The scouts will have to cover a lot of ground among the various sidebars, where films (broken down by category) could serve up new talent:
Last year, Anchor Bay picked up rights to Xavier Gens’ vicious The Divide for seven figures, one of the biggest SXSW sales, out of this genre-heavy section. This year, several titles already have distribution, but other filmmakers and films are waiting to be discovered: Among them are Ciaran Foy‘s Citadel, which grew out of the director’s own experiences with agoraphobia, Austin Chick‘s Girls Against Boys and Pascal Laugier‘s The Tall Man, which has Jessica Biel in its cast.
Pickering’s Natural Selection played in the narrative competition and wound up with an armful of awards. This year, other new filmmakers — such as Adam Leon with Gimme the Loot, Martha Stephens with Pilgrim Song, Sean Baker with Starlet and Megan Griffiths with Eden — are hoping for a similar reception.
Undefeated, from directors Dan Lindsay and T.J. Martin, one of the first acquisitions of the 2011 festival, scored the Oscar for best documentary for its uplifting story of a volunteer coach and an inner-city football team. Docs The Central Park Effect, which surveys New York City’s birds and its even more eccentric bird-watchers, from Jeffrey Kimball; Welcome to the Machine from Avi Zev Weider; The Source from Jodi Wille and Maria Demopoulos; and Jeff from Chris James Thompson are among those competing this year. The separate Spotlight documentaries lineup includes Ben Shapiro‘s Gregory Crewdson: Brief Encounters, Neil Berkeley‘s Beauty Is Embarrassing and Kristy Guevara-Flanagan‘s Wonder Women! The Untold Story of American Superheroines.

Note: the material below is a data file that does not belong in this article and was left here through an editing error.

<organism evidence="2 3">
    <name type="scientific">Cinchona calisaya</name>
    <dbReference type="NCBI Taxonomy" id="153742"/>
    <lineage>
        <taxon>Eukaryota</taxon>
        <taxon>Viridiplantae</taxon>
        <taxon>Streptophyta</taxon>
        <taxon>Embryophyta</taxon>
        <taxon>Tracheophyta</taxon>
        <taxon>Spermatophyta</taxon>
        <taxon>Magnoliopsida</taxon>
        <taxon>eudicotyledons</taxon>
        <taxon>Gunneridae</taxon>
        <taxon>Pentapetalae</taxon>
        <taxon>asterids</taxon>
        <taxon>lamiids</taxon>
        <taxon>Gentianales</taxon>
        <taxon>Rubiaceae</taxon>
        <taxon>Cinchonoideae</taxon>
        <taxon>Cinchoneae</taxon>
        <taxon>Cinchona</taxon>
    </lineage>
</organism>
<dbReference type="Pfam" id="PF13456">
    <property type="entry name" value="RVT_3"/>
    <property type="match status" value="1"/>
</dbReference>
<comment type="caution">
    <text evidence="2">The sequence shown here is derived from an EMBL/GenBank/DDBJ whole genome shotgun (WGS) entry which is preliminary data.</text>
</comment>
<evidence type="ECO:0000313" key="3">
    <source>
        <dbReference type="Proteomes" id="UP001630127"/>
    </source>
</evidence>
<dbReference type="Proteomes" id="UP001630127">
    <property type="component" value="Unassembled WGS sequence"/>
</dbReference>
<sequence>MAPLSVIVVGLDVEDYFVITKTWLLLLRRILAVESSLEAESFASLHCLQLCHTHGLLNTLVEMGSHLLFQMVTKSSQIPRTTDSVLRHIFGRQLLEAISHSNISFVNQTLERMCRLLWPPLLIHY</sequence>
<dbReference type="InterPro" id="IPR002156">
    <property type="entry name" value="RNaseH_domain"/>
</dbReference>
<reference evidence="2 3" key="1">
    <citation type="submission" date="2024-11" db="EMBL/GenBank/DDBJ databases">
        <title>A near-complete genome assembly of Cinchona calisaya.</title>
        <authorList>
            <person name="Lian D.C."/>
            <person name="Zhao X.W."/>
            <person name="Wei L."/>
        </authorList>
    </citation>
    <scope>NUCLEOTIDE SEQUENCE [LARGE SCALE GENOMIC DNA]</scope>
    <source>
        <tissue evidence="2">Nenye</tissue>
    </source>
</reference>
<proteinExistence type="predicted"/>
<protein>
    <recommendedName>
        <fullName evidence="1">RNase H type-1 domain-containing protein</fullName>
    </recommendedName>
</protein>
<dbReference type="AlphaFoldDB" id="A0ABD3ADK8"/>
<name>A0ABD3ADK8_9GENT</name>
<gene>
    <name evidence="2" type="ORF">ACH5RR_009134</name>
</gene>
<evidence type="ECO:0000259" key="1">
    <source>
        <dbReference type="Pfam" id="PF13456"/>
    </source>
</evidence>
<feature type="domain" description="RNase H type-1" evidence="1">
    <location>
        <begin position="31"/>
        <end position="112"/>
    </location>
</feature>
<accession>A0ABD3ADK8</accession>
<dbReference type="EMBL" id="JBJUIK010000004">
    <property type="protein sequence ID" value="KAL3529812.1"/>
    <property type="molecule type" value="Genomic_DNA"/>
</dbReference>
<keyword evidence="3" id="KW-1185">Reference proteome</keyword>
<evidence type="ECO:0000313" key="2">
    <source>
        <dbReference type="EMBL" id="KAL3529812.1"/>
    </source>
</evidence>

Narrative Spotlight and Emerging Visions
These sections cater mostly to new, low-budget filmmakers, with Marc Evans‘ Hunky Dory, Brian Savelson‘s In Our Nature and Jonas Akerlund‘s Small Apartments screening. Matthew Lillard, recently seen opposite George Clooney in The Descendants, will premiere his directing debut, Fat Kid Rules the World.
And so the great SXSW talent hunt is on.
BIG HOLLYWOOD MUSCLES IN: The potential for wired word-of-mouth is catnip to studios that bring midbudget spring releases to Austin, but it doesn’t always work.
21 Jump Street (2012) The Jonah Hill–Channing Tatum comedy from Sony hits theaters a few days after its South by Southwest premiere March 12, and Hill, a SXSW regular, will be in Austin to stump for it.
The Cabin in the Woods (2012) Lionsgate needs the fest’s pop-culture-saturated film geeks to deluge social media with strong endorsements for the long-delayed Drew Goddard–Joss Whedon horror pic starring Chris Hemsworth, which premieres opening night, March 9.
The Beaver (2011) Summit wanted a nonjudgmental place to unveil its dark Mel Gibson drama, and it found one in SXSW. Even so, the Jodie Foster-directed film failed to clear $1 million at the domestic box office.
Kick-Ass (2010) The festival’s high interactive-nerd quotient made it the best place for Lionsgate to launch its everyday-high-school-kid-as-superhero flick, which nonetheless kicked its way to only $48 million domestically.
I Love You, Man (2009) John Hamburg‘s bromantic comedy starring Paul Rudd and Jason Segel used the fest to premiere a week ahead of its release, and the Paramount/DreamWorks comedy attracted $71 million at U.S. theaters.